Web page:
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Traditionally, Symantec has been a consumer-focused company. That has changed with the acquisition of Veritas. Was that in anticipation of more competition on the consumer side of your business?
Thompson: Not per se. It was all about our desire that dates back to my arrival at Symantec seven years ago to remix our books of business, having it mirror the market. In the world of software, two-thirds to three-quarters of all spending is done by large corporate and government buyers and the remainder is done by consumers and small businesses.
Video: Symantec's relevance in a Microsoft world
Diversity is key to a secure infrastructure, Thompson says at a Gartner event.
If you are disproportionately weighed to one segment of the market versus the other, you have the opportunity to do very well or very poorly. If you were more evenly distributed, you have an opportunity to handle the ups and downs much better.
Becoming an enterprise-focused company hasn't been easy. Last week, you acknowledged that there is some trouble with customer support for a former Veritas product. Are these just teething problems?
Thompson: That issue is specific to a brand-new product, one Veritas acquired just before our acquisition of Veritas. It was a small company that built a market-leading product for e-mail archiving. Once we put it into the larger Veritas and Symantec sales force, sales took off. Sales grew faster than our ability to scale up and train up our support organization. We have had a few issues in some markets. Those will be addressed.
That has nothing to do with bringing Symantec and Veritas together. It is unique and specific to one product area that has had phenomenal success in the marketplace. I'd love to have that problem a few times more, quite frankly.
So you would say that becoming more of an enterprise-focused company hasn't been hard for you?
Thompson: You don't take a company like Symantec through such a significant transformation without there being some challenges or pains. Seven years ago, we were a $632 million, consumer-focused company. Today we're a $5 billion, fourth-largest software company in the world, with a very diverse product set with leadership capabilities in all of the segments that we play in. I think that has been a pretty remarkable transformation for this company.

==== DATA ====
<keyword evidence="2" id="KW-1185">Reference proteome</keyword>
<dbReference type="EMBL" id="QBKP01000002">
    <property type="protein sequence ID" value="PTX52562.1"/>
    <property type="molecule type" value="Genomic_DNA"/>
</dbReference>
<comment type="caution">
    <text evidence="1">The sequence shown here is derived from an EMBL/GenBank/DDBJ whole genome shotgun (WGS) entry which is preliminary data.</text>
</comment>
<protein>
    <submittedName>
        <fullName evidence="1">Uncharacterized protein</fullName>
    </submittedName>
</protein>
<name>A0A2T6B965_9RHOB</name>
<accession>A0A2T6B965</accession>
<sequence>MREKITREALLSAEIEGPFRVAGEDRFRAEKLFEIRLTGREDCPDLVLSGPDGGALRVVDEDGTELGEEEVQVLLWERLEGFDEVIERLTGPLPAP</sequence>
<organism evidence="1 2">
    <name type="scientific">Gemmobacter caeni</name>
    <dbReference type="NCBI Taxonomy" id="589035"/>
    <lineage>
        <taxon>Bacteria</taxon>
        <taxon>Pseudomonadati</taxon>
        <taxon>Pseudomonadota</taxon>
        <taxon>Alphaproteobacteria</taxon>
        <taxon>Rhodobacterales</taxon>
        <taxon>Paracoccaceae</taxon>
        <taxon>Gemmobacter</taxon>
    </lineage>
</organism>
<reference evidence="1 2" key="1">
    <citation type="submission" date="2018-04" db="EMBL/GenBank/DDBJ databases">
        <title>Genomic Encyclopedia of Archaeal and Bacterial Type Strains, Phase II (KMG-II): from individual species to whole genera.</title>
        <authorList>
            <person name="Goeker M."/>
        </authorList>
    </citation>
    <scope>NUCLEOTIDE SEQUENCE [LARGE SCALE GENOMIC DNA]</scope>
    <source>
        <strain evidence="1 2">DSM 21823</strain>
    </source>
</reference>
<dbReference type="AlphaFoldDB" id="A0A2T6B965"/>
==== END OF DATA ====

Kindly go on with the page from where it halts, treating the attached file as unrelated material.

At the Gartner event on Wednesday, Symantec customers were asked if they see synergies between Symantec and Veritas. There was only one. Did that shock you or worry you?
Thompson: I was quite surprised. Since we closed the transaction in July of 2005, I have spent a considerable amount of time on the road with customers, talking about the Symantec-Veritas merger. While it certainly caught people by surprise in late 2004 and early 2005, as time has gone on, customers have started to say, "Gee I can see the relevance of bringing these things together."
So such a muted response surprised me. We have to execute to be vindicated. I am not concerned about that. I think the strategic intent of our company is spot on with where the markets are going. It may take some people time to catch up with our thinking, but that's OK; we're patient.
Where do you see prices for security products headed?
Thompson: It is clear that as markets mature, prices weaken. And clearly certain segments of the security market, not all, are starting to mature. We talked two or three quarters ago about weakness in price in our core antivirus business. Interestingly, it would appear that during the most recent quarter, prices there have stabilized.
Now, as Microsoft enters the market, it will be interesting to see what the price dynamics become. Microsoft has a formidable franchise in Windows, and they have a formidable marketing capability. I am sure that they will use both of those in an effective way. As long as they are fair, we believe they can compete and win.
You have talked about playing fair before and that you won't go "whine" to the regulators or sue Microsoft. Is there a certain line that Microsoft should not cross that might change your mind?
Thompson: We haven't done some magic, game-theory approach that says if Microsoft does this, we're going to do that. We're worried about running our business in the best way we know how to. Obviously we have one eye on the market and another eye on all of the competitors in the market, and Microsoft is one of them.
I'd rather compete with Microsoft's products than with Microsoft's PR. All we have been doing for the last two or three years is competing with their communications machine. Once they get a product in the market, we'll see just how good they are and we are.
Where do you see Symantec and yourself five years from now?
Thompson: I could envision Symantec being twice the size, a software company that is $10 billion in scale, 30,000 employees around the world, 8,000 people in engineering, a large percentage of that staff globally distributed, a sales and marketing engine, and a powerful brand that is recognized as one of the true leaders in the tech industry.
As far as I am concerned, I love what I am doing. I am having a wonderful time. We've got a great team of young executives that work with me, and hopefully we will all still be here together five years from now.
And your flagship products then will be?
Thompson: I don't think you will see us stray too far from the core roots of protection--protecting the infrastructure, protecting the information, and increasingly protecting the interactions individuals and enterprises have as they operate in the digital world.
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